Let unity ring from the snowcapped Rockies of Colorado!

Let unity ring from the curvaceous peaks of California!

But not only that; let unity ring from Stone Mountain of Georgia!

Let unity ring from Lookout Mountain of Tennessee!

Let unity ring from every hill and every molehill of Mississippi. From every mountainside, let unity ring.

When we let unity ring, when we let it ring from every village and every hamlet, from every state and every city, you know what this means. We will have stopped trying to appeal more to “Reagan Democrats” than to “yellow-dog Democrats,” or more to libertarians than to “values” conservatives,” but we will instead respectfully admit all Americans into the national dialogue. We will have stopped trying to say that “elites” in Manhattan or Dupont Circle are less entitled to our respect than mechanics from Mechanicsburg. We will have stopped speaking about our politicians like we expect them to lie to us, but demand instead that they treat us with honesty and challenge us by appealing to our better angels. And when all this is accomplished, and only when all this is accomplished, we will be able to speed up that day when all of God's children, black men and white men, Jews and Gentiles, Protestants and Catholics, will be able to join hands and sing in the words of the old Unitarian-Universalist spiritual, "Unified at last! Unified at last! thank God Almighty, we are unified at last!"

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P.S. – This bizarre little post was inspired by two things: my sincere love for MLK, Jr. and my sheer delight at the idea that the Washington Nationals won the first three games of their season. Since then, the Nats have dropped their last two … and reality may be setting in. But it’s always nice sometimes to put reality aside for a moment and dream a little. To me, the Obama candidacy has been two parts reality and three parts dream. And I have no doubt that while MLK, Jr. might be shaking his head at my own attempt to transform his words, he could only be thrilled at the thought that he so palpably inspired a politician as gifted as our next President, Barack Hussein Obama.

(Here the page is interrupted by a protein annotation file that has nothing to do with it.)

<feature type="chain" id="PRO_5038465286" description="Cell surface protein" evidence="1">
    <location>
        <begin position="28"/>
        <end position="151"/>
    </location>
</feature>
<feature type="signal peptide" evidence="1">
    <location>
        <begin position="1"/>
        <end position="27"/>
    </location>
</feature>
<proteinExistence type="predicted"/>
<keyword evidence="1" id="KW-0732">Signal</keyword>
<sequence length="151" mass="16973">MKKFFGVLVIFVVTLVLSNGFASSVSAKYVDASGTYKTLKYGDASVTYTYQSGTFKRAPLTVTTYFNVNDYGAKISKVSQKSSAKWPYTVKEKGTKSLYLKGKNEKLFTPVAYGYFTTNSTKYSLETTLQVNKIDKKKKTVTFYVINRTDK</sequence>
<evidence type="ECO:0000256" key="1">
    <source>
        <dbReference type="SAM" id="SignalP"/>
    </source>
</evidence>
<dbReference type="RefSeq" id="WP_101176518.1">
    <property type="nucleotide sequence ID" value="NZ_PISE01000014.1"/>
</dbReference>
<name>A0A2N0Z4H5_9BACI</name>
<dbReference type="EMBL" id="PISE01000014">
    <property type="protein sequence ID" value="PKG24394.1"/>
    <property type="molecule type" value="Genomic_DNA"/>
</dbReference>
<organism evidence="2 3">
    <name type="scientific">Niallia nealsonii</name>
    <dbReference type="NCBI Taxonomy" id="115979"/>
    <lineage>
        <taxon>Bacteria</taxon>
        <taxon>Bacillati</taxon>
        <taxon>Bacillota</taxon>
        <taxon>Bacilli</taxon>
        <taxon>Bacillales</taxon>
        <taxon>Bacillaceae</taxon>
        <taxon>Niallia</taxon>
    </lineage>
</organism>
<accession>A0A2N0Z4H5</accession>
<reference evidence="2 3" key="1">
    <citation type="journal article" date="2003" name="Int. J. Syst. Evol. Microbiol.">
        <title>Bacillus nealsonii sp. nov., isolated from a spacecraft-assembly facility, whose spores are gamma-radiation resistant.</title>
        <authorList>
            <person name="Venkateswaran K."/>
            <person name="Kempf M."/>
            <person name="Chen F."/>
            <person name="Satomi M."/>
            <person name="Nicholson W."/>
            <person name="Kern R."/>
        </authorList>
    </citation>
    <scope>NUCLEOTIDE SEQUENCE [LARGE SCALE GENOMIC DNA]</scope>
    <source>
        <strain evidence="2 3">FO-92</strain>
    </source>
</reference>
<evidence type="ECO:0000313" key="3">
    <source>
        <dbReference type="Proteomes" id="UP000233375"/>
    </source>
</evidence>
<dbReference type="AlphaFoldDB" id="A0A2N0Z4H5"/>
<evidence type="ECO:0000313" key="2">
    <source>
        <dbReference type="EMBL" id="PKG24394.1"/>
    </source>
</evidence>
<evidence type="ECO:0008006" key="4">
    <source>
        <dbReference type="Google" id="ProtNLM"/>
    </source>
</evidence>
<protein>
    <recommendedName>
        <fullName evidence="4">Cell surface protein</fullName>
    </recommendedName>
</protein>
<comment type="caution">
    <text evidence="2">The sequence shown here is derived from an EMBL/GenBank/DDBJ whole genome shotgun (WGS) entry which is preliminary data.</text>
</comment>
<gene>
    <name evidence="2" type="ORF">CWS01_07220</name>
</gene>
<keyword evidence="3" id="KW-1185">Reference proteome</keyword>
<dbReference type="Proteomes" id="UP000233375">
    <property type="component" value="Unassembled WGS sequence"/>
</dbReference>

4 comments:

Betty C. said...

That is a rather strange combination of inspiration, but vive l'originalité!

Just wanted to tell you that my niece will likely be employed by the Obama campaign in Oregon this summer (as long as he gets the nomination) and that she and my parents are big fans of Novick! I think my niece went to hear him speak...

Daniel Spiro said...

Betty,

Novick is Da' Bomb! He is ahead of his Democratic opponent in the polls, and the race wouldn't even be close if he weren't running against an opponent with institutional advantages. In that sense, it is very much like the Obama/Hillary contest. I am more confident about Barack winning than Steve, but Steve has a hell of a chance. You'd love the guy -- he has a great sense of humor, as is apparent from going to You Tube and watching some of his ads (and segments like the one on Fox News).

YoungMan said...

Struggling in public service??????

Hardedeharharhar. Comments like that are precisely why Washington is so bashable. A civil servant always gets paid, is recession proof, is accountable to no one, and has socialized benefits which most can only dream of. They are so often reviled because they appropriate power to themselves, when they know they could not withstand an electoral process. I at least have to give your buddy Novick props relative to you on that one.

Stop trying to flatter yourself. It makes the few good points you and your side makes far less credible.

Blum was right about you.....

Daniel Spiro said...

Youngman,

Believe it or not, this post wasn't about me. It was about love for public service and my city of Washington. You're entitled to your opinion, but you would sound more credible if you didn't state your opinion like it's an objective fact. If you like objective facts, you should study math instead of right-wing political theory.